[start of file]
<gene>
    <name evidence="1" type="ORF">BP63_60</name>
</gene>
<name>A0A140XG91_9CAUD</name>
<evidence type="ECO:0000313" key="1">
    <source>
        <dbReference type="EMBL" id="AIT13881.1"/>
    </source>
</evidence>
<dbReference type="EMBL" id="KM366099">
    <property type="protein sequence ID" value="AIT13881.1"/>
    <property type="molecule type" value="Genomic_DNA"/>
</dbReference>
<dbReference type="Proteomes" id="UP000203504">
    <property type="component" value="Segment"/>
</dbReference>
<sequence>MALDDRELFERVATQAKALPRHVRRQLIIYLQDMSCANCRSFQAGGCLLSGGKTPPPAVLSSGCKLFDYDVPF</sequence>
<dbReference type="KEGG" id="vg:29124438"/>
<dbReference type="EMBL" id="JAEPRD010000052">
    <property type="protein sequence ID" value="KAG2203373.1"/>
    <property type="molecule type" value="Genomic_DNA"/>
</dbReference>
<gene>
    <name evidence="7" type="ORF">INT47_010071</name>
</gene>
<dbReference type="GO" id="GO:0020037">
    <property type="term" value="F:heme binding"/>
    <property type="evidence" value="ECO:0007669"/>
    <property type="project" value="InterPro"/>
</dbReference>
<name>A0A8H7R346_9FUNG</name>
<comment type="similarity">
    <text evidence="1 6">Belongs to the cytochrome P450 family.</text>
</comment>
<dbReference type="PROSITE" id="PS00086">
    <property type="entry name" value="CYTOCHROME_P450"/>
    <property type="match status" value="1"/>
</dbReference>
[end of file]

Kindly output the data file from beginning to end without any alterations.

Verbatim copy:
<gene>
    <name evidence="1" type="ORF">BP63_60</name>
</gene>
<name>A0A140XG91_9CAUD</name>
<evidence type="ECO:0000313" key="1">
    <source>
        <dbReference type="EMBL" id="AIT13881.1"/>
    </source>
</evidence>
<dbReference type="EMBL" id="KM366099">
    <property type="protein sequence ID" value="AIT13881.1"/>
    <property type="molecule type" value="Genomic_DNA"/>
</dbReference>
<dbReference type="Proteomes" id="UP000203504">
    <property type="component" value="Segment"/>
</dbReference>
<sequence>MALDDRELFERVATQAKALPRHVRRQLIIYLQDMSCANCRSFQAGGCLLSGGKTPPPAVLSSGCKLFDYDVPF</sequence>
<dbReference type="KEGG" id="vg:29124438"/>
<dbReference type="EMBL" id="JAEPRD010000052">
    <property type="protein sequence ID" value="KAG2203373.1"/>
    <property type="molecule type" value="Genomic_DNA"/>
</dbReference>
<gene>
    <name evidence="7" type="ORF">INT47_010071</name>
</gene>
<dbReference type="GO" id="GO:0020037">
    <property type="term" value="F:heme binding"/>
    <property type="evidence" value="ECO:0007669"/>
    <property type="project" value="InterPro"/>
</dbReference>
<name>A0A8H7R346_9FUNG</name>
<comment type="similarity">
    <text evidence="1 6">Belongs to the cytochrome P450 family.</text>
</comment>
<dbReference type="PROSITE" id="PS00086">
    <property type="entry name" value="CYTOCHROME_P450"/>
    <property type="match status" value="1"/>
</dbReference>